Pill-sized remote-controlled endoscope Mermaid
Pill-sized remote-controlled endoscope Mermaid Ryukoku University | Osaka Med

Researchers in Japan have invented a minuscule, self-propelled, remote-controlled endoscope that can capture images of a human's stomach and colon.

The device, called Mermaid, measures 1.7 inches long and is fitted with a tiny camera and fin-like tail and can be either ingested orally or inserted rectally. The device, researchers feel, could be used to capture images of the entire digestive tract, including the small intestine, inside the human body.

The Mermaid was developed by Ryukoku University, Osaka Medical College, and a private-sector firm called Mu Ltd.

Naotake Otsuka, professor emeritus at Ryukoku University's Faculty of Science and Technology, Osaka, Japan, said the Mermaid is powered by an electromagnet and can easily and precisely maneuver inside the digestive tract to detect diseases such as cancer. The device is capable of capturing 2 images per second and can help doctors examine the entire human digestive canal from the esophagus to the colon in a few hours.

Earlier this year, German scientists at Hamburg University said they had invented a remote-controlled pill-sized endoscope that can record and transmit images of the inside of a human stomach in real time without a single incision point.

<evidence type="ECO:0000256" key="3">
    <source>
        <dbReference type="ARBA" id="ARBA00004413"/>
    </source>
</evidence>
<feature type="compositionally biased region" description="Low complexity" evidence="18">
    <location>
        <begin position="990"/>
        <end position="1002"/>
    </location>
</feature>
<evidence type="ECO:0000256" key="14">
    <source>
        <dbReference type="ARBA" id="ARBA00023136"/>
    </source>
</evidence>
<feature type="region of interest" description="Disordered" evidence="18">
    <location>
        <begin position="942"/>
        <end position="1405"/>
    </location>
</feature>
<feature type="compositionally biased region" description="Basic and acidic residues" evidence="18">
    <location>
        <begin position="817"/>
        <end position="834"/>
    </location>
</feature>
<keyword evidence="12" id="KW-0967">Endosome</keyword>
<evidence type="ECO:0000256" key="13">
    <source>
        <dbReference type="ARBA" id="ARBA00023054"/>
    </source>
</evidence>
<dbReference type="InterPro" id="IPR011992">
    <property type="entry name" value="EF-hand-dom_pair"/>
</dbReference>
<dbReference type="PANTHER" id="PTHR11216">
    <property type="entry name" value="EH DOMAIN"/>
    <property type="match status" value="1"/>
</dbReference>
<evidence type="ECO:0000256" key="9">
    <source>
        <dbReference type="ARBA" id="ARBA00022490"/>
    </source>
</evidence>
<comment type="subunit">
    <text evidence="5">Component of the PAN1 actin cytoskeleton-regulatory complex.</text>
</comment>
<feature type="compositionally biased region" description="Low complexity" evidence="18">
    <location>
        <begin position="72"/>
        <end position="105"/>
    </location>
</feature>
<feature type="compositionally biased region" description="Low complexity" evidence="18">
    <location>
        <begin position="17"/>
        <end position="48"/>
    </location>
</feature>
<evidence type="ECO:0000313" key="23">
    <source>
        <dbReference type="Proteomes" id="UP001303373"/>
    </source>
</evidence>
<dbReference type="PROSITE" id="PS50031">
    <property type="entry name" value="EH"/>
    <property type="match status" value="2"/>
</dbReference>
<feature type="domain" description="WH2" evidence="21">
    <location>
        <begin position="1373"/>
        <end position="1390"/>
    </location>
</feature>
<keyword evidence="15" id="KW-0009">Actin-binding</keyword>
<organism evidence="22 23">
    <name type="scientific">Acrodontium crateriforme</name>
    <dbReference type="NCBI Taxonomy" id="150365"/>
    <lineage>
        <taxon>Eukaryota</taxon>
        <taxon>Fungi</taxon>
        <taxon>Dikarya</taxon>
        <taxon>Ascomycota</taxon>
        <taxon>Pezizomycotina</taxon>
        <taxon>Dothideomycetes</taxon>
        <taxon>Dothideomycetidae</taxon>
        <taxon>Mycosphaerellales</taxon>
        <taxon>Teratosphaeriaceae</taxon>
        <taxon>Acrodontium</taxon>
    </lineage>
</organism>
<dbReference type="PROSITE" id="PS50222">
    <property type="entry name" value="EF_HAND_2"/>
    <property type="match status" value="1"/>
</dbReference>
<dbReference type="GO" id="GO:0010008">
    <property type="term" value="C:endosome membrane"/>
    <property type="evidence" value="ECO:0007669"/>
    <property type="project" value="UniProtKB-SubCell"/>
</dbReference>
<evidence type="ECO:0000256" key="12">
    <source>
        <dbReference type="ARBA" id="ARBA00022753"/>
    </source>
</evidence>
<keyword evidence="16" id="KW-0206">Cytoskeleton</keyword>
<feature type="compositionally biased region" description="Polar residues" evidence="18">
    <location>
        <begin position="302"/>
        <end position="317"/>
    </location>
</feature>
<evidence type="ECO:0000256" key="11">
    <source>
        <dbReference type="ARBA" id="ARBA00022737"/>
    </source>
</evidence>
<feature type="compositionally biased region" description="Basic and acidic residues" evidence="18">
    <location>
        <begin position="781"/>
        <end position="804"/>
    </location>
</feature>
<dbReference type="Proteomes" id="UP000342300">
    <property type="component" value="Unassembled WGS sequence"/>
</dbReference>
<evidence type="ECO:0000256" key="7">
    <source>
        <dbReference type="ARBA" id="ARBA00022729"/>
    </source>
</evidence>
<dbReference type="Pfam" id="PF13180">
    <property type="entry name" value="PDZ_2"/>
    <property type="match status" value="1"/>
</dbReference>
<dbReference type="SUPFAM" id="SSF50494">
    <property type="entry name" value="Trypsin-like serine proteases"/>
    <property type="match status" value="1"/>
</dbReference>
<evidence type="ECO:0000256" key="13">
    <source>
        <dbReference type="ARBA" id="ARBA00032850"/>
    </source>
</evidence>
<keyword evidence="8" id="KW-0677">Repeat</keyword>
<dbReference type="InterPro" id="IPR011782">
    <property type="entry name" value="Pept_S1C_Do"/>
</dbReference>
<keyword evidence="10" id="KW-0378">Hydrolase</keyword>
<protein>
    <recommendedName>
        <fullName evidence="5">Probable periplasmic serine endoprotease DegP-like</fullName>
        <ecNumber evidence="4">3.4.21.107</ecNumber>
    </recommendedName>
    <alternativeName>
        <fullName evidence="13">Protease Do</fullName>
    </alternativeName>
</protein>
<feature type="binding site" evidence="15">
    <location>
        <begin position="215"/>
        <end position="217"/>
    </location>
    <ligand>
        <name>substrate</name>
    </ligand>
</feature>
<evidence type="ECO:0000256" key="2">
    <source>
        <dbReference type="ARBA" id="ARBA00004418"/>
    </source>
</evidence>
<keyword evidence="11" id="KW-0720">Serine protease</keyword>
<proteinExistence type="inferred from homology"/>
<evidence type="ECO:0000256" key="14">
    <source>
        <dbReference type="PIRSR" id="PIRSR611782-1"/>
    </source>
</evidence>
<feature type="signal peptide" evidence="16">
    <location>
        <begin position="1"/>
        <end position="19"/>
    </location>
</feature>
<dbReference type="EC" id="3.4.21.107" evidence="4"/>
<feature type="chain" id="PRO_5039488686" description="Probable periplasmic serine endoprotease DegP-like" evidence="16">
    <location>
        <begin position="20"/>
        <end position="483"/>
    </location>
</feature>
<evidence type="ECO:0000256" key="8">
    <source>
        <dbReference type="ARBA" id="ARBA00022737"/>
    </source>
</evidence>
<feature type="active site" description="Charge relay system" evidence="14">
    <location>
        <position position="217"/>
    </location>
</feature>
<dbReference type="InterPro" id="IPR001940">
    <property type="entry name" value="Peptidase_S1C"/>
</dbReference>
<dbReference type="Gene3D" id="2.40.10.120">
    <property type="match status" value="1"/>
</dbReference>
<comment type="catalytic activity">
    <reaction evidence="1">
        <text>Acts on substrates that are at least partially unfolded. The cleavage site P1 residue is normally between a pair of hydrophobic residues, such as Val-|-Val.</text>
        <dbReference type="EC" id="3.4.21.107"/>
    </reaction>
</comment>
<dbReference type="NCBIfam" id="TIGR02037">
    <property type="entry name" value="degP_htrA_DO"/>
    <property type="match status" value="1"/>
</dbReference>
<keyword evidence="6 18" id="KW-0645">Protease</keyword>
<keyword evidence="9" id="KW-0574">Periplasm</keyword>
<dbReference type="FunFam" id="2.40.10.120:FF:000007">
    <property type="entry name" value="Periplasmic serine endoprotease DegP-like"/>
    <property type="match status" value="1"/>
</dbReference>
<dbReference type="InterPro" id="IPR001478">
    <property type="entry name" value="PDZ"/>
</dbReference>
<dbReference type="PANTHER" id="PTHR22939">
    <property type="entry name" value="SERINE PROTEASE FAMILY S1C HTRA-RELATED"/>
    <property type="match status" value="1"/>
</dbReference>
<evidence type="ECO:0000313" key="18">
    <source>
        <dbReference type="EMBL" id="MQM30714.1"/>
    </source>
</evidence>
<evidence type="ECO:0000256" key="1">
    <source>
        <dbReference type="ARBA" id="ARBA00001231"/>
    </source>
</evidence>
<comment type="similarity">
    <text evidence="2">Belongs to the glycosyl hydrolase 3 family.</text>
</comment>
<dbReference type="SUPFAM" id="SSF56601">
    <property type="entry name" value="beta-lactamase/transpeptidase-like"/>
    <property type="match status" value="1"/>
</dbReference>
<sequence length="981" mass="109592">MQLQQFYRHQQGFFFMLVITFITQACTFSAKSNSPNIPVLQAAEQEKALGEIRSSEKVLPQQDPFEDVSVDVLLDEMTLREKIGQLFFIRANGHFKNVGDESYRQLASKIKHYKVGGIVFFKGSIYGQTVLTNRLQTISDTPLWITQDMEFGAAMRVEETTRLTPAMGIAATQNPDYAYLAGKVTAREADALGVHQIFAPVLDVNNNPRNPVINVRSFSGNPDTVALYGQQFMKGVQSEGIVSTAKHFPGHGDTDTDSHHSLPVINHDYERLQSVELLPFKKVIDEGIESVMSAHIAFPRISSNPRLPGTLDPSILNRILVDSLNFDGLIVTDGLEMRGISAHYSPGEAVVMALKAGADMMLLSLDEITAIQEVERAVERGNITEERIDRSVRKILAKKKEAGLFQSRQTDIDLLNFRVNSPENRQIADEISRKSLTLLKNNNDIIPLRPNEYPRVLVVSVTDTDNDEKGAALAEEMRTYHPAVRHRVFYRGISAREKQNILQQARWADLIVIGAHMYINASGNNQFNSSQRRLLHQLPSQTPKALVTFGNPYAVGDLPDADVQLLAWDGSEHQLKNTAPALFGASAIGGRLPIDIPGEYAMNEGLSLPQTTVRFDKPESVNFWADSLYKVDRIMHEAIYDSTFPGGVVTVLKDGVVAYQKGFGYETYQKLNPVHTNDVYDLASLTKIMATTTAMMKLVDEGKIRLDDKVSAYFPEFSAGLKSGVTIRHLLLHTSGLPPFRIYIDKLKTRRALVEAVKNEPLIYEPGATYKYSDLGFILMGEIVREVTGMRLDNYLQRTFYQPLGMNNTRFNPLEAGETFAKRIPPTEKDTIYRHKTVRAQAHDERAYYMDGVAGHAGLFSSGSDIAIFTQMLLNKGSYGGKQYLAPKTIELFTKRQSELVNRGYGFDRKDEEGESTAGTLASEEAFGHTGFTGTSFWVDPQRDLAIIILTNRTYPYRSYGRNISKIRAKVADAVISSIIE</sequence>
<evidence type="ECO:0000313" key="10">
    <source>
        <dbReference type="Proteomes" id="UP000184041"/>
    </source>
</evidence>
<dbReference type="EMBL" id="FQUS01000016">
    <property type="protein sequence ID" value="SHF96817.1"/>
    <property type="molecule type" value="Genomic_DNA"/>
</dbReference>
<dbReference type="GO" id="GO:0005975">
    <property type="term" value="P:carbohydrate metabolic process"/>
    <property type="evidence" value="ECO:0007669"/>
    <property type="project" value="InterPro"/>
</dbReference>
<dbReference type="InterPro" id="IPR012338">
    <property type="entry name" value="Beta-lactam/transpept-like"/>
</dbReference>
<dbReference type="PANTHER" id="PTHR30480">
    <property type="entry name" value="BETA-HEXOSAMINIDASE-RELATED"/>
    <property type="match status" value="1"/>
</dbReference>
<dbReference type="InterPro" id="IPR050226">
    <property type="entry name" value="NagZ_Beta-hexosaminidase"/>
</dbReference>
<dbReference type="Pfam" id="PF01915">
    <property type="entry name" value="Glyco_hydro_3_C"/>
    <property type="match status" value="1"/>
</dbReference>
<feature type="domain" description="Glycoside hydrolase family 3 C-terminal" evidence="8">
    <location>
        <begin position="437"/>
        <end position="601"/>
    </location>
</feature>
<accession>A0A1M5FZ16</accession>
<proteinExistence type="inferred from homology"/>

However, the Japanese team claims they are the first to have moved a remote-controlled endoscope inside the colon and shooting images there.

The new invention is certain to be welcomed by people who have undergone the conventional endoscopic procedure that includes forcefully inserting a tube down the throat that captures images as it descends. The uncomfortable procedure also carries the risk of punctured organs, infection and over-sedation.

In medical science, an endoscope is generally used to examine the gastrointestinal tract, the respiratory tract, the ear, the urinary tract, the female reproductive system.

Check out the photos below of this incredible breakthrough in medical science: